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SDP unveils six-point plan to control population
SDP unveils six-point plan to control population
Added on: Thursday 14 February 2013
Total comments: 5
The SDP launched our alternative policy entitled Building A People: Sound Policies For A Secure Future
this evening to deal with the problems of immigration and population
As the title suggests, the focus of the
paper is on the people and how we can take care of their future and
Our policy is aimed at lowering
the number of foreign workers currently in Singapore as well as
tightening the entry of foreigners into the country in the near
future thus creating an environment where Singaporeans can thrive
and enjoy a high quality of life.
To do this, we have drawn up a
comprehensive six-point plan:
1. Enact the Singaporeans First Policy
We will introduce the TalentTrack
Scheme to process applications of foreign PMETs wishing to work in
Singapore. Their suitability will be a merit-based system with
points awarded for a number of factors (age, qualifications, skills, experience,
number of dependents, etc.) to determine if the applicants meet the
economic and population needs of Singapore.
The employment visas of foreign workers
currently in Singapore will be allowed to lapse whereupon they will
have to apply to the TalentTrack Scheme if they wish to continue
working here. Otherwise, they will have to leave.
Singaporean employers will be able to
hire these professionals if they demonstrate that they have made
every effort to employ a Singaporean first but cannot find a local
with the requisite qualifications/skills.
The Employment Visa Commission (EVC)
will also be established to survey, and review at regular intervals,
the skills and human resource needs of the various industries and
sectors of our economy. The EVC will provide the necessary input to the TalentTrack
Scheme to determine the weight given for the various types of professions.
The EVC will comprise representatives
from the Ministry of Trade and Industry, Ministry of Manpower,
independent trade unions, Singapore National Employers' Federation,
and other professional organisations.
Businesses will also be required to
restructure and upgrade their operations over a period so that they
will not be dependent on lower-skilled foreign workers. By
mechanising and automating their businesses, they will be able to
employ more Singaporeans who are increasingly becoming more highly
The net effect of the Singaporeans
First Policy is that we will be able to considerably reduce the
current number of foreign workers in Singapore while, at the same time, only allow into Singapore real foreign talent that our economy needs.
2. Retain Singaporean talent
Singaporeans are emigrating at an
alarming rate. To stem the brain-drain, we need to lower the cost of
living which is creating a highly stressful lifestyle for the people.
Two of the biggest components of a family's household budget is
housing and healthcare.
Lowering HDB prices is dealt with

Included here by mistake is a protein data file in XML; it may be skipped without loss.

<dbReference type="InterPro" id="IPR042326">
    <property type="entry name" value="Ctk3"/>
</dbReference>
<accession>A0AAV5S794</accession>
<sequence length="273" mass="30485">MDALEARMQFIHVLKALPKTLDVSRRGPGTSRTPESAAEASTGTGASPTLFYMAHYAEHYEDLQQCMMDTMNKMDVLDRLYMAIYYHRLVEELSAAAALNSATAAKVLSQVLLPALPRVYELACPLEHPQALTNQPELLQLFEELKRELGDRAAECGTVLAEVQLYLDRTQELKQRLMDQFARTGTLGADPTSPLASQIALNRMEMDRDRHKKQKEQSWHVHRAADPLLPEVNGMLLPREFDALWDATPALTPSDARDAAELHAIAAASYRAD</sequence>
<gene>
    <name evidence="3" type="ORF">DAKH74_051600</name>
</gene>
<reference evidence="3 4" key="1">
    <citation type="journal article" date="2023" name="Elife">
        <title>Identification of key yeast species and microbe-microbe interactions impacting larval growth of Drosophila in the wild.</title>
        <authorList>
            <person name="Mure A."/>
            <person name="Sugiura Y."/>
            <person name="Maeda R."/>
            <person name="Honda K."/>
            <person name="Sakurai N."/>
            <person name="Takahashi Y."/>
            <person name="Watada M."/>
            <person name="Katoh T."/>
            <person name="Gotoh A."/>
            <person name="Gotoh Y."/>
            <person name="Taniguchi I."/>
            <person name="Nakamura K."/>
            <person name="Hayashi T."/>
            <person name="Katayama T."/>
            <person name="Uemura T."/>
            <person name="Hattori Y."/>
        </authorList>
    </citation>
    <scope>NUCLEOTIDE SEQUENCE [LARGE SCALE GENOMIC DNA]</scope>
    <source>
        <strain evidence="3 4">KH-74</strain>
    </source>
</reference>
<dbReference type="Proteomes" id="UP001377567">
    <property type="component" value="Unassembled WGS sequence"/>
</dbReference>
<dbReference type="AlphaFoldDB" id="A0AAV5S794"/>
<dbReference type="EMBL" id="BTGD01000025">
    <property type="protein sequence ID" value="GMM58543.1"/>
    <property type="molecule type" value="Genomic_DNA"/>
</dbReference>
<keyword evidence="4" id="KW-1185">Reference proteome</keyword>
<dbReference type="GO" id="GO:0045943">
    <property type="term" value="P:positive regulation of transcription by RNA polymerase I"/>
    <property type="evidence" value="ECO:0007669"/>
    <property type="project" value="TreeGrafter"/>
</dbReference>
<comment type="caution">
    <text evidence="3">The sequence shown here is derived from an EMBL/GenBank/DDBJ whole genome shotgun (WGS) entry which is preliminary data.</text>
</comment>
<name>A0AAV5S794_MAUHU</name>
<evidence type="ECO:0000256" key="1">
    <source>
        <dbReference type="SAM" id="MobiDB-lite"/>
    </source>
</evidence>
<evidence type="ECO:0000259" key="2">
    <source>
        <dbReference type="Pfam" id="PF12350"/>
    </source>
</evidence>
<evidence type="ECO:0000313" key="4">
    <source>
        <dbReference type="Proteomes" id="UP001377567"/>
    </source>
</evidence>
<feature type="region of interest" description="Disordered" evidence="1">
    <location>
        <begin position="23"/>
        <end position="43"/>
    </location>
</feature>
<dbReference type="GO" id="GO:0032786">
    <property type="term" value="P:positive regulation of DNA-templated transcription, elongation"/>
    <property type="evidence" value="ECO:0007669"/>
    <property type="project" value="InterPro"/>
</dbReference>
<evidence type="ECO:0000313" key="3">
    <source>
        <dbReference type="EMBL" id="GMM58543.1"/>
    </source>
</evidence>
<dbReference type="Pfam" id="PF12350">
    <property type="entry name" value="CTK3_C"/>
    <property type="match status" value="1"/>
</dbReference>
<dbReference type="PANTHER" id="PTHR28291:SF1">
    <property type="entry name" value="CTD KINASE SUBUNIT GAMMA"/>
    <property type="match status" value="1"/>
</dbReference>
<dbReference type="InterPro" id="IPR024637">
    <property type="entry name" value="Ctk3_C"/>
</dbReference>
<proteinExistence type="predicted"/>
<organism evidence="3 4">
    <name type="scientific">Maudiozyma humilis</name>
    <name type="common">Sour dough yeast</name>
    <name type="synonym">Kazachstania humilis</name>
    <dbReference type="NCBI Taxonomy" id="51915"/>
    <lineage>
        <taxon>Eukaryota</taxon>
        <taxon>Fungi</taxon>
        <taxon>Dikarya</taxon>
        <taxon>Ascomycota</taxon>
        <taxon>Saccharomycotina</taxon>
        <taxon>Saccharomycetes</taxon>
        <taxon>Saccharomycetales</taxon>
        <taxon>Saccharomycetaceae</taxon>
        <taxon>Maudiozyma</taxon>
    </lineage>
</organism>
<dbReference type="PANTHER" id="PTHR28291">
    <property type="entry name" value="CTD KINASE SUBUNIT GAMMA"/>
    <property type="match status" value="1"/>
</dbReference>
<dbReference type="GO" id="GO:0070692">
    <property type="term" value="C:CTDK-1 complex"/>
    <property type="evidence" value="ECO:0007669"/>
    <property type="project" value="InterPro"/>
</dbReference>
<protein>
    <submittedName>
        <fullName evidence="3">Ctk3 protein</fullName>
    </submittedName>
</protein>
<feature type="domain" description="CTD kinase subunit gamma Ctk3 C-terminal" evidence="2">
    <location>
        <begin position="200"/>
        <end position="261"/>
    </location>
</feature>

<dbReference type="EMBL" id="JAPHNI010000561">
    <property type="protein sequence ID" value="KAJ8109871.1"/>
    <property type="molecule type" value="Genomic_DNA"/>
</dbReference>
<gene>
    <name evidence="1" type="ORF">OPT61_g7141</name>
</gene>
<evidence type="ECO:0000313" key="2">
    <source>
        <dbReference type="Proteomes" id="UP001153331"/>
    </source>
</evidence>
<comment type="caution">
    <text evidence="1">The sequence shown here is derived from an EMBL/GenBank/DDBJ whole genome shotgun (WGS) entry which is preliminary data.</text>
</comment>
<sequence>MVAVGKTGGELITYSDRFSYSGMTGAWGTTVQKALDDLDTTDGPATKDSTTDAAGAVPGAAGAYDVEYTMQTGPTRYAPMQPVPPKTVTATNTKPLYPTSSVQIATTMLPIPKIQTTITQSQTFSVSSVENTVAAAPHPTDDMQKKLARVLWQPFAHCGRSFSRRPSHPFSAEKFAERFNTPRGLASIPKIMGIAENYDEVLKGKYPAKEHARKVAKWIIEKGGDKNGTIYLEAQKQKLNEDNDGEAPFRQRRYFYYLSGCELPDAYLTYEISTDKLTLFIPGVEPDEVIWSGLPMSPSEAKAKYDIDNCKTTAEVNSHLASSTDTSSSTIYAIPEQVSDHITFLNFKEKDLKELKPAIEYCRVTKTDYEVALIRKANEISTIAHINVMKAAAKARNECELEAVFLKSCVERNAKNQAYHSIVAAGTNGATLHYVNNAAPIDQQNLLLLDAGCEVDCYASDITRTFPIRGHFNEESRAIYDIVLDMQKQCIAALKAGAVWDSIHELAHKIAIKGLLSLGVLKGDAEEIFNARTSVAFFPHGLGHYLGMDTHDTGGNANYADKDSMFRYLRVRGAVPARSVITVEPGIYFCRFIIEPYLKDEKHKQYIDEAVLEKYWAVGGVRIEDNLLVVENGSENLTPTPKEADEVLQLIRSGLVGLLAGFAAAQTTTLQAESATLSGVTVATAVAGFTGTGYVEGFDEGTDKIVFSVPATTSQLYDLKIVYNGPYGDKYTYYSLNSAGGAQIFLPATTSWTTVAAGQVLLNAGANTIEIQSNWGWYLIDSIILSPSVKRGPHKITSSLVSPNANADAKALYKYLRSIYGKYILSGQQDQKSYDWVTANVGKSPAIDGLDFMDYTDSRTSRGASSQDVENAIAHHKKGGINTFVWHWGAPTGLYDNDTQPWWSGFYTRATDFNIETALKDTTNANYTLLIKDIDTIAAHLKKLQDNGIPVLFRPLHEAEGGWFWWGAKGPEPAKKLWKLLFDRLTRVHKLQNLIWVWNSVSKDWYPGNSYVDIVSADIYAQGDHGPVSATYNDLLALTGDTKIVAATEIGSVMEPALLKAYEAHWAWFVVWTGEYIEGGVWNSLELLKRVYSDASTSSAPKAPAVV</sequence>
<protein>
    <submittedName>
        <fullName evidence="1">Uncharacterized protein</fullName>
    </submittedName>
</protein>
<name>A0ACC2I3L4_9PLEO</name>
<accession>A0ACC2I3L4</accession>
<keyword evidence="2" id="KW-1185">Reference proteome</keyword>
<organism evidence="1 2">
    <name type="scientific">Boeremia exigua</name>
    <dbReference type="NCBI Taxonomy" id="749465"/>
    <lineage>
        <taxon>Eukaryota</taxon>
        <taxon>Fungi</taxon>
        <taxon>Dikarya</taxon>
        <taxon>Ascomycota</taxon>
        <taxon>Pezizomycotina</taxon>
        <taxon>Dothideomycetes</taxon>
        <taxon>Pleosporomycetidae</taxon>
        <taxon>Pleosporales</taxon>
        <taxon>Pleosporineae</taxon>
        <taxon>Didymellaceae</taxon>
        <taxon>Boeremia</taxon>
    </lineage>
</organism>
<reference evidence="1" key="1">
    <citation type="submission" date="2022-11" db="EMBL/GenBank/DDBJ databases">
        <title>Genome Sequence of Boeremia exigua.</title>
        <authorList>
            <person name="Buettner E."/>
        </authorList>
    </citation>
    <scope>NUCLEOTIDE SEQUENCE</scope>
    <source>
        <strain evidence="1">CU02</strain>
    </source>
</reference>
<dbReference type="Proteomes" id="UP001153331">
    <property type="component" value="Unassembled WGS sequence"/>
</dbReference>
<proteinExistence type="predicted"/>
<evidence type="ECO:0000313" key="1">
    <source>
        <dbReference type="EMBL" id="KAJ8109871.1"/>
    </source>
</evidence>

extensively in our housing policy (see Housing A Nation). Cheaper
housing also means lower office and shop rental which translates into
lower prices of goods and services. The SDP has also proposed
concrete measures to reduce healthcare costs in our National
Another major reason that Singaporeans
cite for leaving Singapore is the education system which emphasizes
rote-learning. School curricular are geared towards exam-taking which
leaves little room for the development of lifelong learning and
creative thinking. The details of the SDP's educational policy will
be laid out in a separate paper.
3. Raise the Total Fertility Rate
Many younger Singaporean couples put
off having children because of two main reasons: the high expenses
incurred with raising children and the difficulty of obtaining an HDB
Reducing the cost of living is outlined
in the preceding section. This will have a significant impact on
Singaporean couples' decision on whether to have more children. The
SDP has also proposed facilitating the ease of younger couples of
obtaining HDB flats through our Young Families Priority Scheme. This
can be read in our housing paper.
4. Introduce the GPI
The PAP uses GDP as a reason to increase population size. It cites GDP
growth as an important factor for Singaporeans' well-being. In truth,
the GDP is not a good indicator of the economic well-being of our
country and it certainly is not a measure of the wealth of the
For example, couples going through
divorces pay for legal services. These fees go into increasing the
GDP. However, it does tremendous damage to our families and children. These have economic costs which are not captured in the GDP.
A better and more accurate index is the
Genuine Progress Indicator (GPI) which not only takes into account
the GDP but also the costs incurred in building up the GDP (costs
such as crime, pollution, family breakdown, psychological health,
The GPI is a better indicator of the
overall happiness and quality of life of our people. The GDP may
increase because of the influx of foreigners but the GPI will
accurately capture the effects of an overcrowded city on
Singaporeans. The Government should base its population policy on the
GPI, and not the GDP alone.
5. Strengthen the Singaporean Identity
A massive inflow of foreigners over a
short span of time will not enable the new immigrants to assimilate
into the Singaporean culture. This tears at the social fabric of our
nation. To strengthen our national bond, the Ethnic Integration
Policy which determines the percentage of ethnic HDB dwellers in each
estate should be abolished. The identification of "race" in
our Identity Cards should also be removed.
Such practices serve only to divide
Singaporeans and reinforce how different and separate we are. In the
process, they weaken our identity as Singaporeans.
6. Revamp the ministerial pay formula
Ministerial salaries are based on GDP
growth. This runs the risk of government leaders pushing up the
population size which will increased the GDP but adversely impact on
the well-being of the people.
If ministers' salaries are to be pegged to an
index, it should be the GPI. In this way, the happier Singaporeans
are and the higher their quality of life, the better the ministers are